1.)  Kevin Durant-  He's the Constant on the West's best.  OKC has the second-best offense in the league, which is based on a perimeter-oriented attack led by KD, Russell Westbrook, and James Harden.  The Bearded One and RW handle a lot of the playmaking duties, but without Durant's scoring, OKC's offense would be incredibly predictable, as they wouldn't be able to start an attack inside the 3-point line.  Durant is also the team's best defensive rebounder with a 20.6 rebound rate.    

2.)  LeBron James-  He is the best player in the league, and he's on the best team in the league.  The only reason why I can't put him above Durant right now is because he is flanked by an all-star backcourt player AND an all-star frontcourt player.  Dwyane Wade might not be having his best statistical season, but he's still proven to be an offensive anchor.  Wade's missed games do give me pause, however, as LBJ was incredibly valuable with Wade out.  It's very close between James and Durant.

3.)  Kobe Bryant-  He just keeps plugging away.  The Laker perimeter squad sans Bryant is arguably the worst perimeter corps in the league.  Bryant needs to carry such an offensive load, from bringing the ball up to spreading the floor to creating shots for himself/others to volume scoring.  Without him, Andrew Bynum and Pau Gasol would never even see the ball (ironic, isn't it?).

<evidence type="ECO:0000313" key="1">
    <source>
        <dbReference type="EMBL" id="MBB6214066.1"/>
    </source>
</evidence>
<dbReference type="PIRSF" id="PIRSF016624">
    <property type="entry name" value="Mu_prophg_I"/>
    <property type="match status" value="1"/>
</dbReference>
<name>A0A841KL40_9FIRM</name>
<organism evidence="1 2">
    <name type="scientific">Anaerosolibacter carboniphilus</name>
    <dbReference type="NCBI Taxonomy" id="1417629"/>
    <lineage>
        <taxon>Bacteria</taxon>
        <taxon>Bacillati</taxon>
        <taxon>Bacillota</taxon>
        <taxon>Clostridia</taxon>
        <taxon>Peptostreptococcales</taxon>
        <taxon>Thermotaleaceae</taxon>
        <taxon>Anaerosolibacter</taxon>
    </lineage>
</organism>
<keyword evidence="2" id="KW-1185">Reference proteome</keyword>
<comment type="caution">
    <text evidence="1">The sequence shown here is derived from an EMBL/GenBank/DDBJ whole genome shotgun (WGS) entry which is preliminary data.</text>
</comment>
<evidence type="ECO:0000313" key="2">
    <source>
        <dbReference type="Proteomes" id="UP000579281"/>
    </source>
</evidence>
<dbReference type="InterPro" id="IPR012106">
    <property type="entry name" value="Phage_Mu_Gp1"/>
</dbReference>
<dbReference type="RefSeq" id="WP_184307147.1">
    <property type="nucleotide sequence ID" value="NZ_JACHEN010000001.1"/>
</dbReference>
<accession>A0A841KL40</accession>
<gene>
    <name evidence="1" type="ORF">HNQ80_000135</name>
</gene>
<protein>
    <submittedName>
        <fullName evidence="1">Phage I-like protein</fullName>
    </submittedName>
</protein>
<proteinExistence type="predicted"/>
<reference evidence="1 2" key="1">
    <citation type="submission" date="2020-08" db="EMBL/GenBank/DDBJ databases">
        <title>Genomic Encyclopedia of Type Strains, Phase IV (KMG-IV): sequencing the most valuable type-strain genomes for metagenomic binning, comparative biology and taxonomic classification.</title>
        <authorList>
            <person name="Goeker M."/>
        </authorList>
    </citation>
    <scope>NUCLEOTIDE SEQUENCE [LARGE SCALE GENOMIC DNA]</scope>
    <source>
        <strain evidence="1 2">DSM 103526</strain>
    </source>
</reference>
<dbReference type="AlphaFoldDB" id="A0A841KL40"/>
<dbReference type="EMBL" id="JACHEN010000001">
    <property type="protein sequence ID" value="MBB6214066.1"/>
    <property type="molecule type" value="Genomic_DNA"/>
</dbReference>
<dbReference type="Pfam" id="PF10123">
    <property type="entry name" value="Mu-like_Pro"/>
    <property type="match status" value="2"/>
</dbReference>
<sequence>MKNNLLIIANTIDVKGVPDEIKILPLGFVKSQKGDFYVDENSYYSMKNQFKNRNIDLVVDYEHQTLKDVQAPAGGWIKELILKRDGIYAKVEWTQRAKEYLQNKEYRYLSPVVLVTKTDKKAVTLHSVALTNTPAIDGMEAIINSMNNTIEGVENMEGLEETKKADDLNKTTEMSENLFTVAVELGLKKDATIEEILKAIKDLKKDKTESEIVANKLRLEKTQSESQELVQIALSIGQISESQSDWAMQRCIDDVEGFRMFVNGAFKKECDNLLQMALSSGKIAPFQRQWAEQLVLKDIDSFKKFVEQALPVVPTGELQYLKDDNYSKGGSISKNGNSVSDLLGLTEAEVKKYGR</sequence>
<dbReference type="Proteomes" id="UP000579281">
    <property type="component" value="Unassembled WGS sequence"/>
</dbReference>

4.)  Chris Paul-  CP3 is after the Mamba mainly because his team has such depth at the point guard position.  I mean they lost Paul's backup to injury, and they still have Mo Williams coming in to spell him.  Still, Paul is playing like the best PG in the league.

5.)  Dwight Howard-  Dwight is a weak candidate right now.  Aside from the turmoil he is partially responsible for in Orlando, it seems he has also regressed in the scoring department (less volume and less efficiency compared to last year) and on D.  Howard usually has the Magic in the top five on D, but Orlando is closer to the league average this year.

Parker and Westbrook are having monster seasons.
6.)  Tony Parker-  San Antonio is first in their division and boasts a stellar SRS rating of 5.01, good for sixth in the league.  Parker has catalyzed S.A.'s offense without backcourt mate Manu Ginobili, an impressive feat in my book.

7.)  Russell Westbrook-  In the past, Westbrook has been Rondo-lite in his ability to hurt his team's offense as much as he helped his team's offense.  But the alpha-athlete of the NBA has the Thunder rolling at a frenetic pace and is playing better than ever.  I wouldn't be surprised to see him climb in the rankings.  

8.)  Derrick Rose-  Barring additional injuries, the other alpha-athlete will likely leapfrog the two point guards in front of him.  He has missed some time this year, and his team has done all right without him.  Personally, I do still think that over the long haul, Chicago would be incredibly screwed without Rose since he probably has the greatest offensive load of any perimeter player except maybe Kobe Bryant and Tony Parker.

9.)  Dwyane Wade-  He lands at number nine simply because of injury, decreased minutes, and the fact that he plays with somebody who plays his role (perimeter offensive attacker/creator) better than he does.  Still, Wade is arguably the second-best player in the league, and he's on the best team in the NBA.

10.)  Dirk Nowitzki-  After a sluggish start, Dirk seems back on track.  Despite Dallas having a lot of depth, Dirk is still by far the only player on the team who can be called an anchor.  Despite Tyson Chandler's departure, Nowitzki has his team in a solid position out West.